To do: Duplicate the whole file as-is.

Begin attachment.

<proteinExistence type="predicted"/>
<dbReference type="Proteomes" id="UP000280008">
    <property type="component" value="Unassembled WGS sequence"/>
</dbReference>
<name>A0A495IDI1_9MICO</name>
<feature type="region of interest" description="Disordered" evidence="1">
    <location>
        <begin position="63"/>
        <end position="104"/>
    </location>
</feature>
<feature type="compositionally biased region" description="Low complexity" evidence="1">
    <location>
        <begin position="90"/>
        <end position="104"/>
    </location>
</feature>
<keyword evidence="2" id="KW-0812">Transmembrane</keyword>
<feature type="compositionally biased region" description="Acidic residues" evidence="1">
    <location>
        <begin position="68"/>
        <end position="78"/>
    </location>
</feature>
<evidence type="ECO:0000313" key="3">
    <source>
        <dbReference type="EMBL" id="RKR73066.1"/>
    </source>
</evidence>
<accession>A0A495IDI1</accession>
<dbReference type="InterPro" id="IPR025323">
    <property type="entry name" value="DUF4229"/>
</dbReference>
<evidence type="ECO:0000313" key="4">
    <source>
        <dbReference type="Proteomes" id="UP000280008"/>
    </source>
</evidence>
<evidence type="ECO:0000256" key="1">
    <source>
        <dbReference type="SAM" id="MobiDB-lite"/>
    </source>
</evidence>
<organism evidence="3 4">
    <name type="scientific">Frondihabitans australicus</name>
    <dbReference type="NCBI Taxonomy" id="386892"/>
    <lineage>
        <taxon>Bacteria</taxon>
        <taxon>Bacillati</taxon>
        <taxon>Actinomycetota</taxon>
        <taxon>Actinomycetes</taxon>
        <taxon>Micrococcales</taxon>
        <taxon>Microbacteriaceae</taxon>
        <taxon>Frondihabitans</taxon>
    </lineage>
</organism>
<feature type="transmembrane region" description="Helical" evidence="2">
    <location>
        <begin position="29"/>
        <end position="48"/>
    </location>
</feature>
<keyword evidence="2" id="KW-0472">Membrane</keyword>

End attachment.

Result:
<proteinExistence type="predicted"/>
<dbReference type="Proteomes" id="UP000280008">
    <property type="component" value="Unassembled WGS sequence"/>
</dbReference>
<name>A0A495IDI1_9MICO</name>
<feature type="region of interest" description="Disordered" evidence="1">
    <location>
        <begin position="63"/>
        <end position="104"/>
    </location>
</feature>
<feature type="compositionally biased region" description="Low complexity" evidence="1">
    <location>
        <begin position="90"/>
        <end position="104"/>
    </location>
</feature>
<keyword evidence="2" id="KW-0812">Transmembrane</keyword>
<feature type="compositionally biased region" description="Acidic residues" evidence="1">
    <location>
        <begin position="68"/>
        <end position="78"/>
    </location>
</feature>
<evidence type="ECO:0000313" key="3">
    <source>
        <dbReference type="EMBL" id="RKR73066.1"/>
    </source>
</evidence>
<accession>A0A495IDI1</accession>
<dbReference type="InterPro" id="IPR025323">
    <property type="entry name" value="DUF4229"/>
</dbReference>
<evidence type="ECO:0000313" key="4">
    <source>
        <dbReference type="Proteomes" id="UP000280008"/>
    </source>
</evidence>
<evidence type="ECO:0000256" key="1">
    <source>
        <dbReference type="SAM" id="MobiDB-lite"/>
    </source>
</evidence>
<organism evidence="3 4">
    <name type="scientific">Frondihabitans australicus</name>
    <dbReference type="NCBI Taxonomy" id="386892"/>
    <lineage>
        <taxon>Bacteria</taxon>
        <taxon>Bacillati</taxon>
        <taxon>Actinomycetota</taxon>
        <taxon>Actinomycetes</taxon>
        <taxon>Micrococcales</taxon>
        <taxon>Microbacteriaceae</taxon>
        <taxon>Frondihabitans</taxon>
    </lineage>
</organism>
<feature type="transmembrane region" description="Helical" evidence="2">
    <location>
        <begin position="29"/>
        <end position="48"/>
    </location>
</feature>
<keyword evidence="2" id="KW-0472">Membrane</keyword>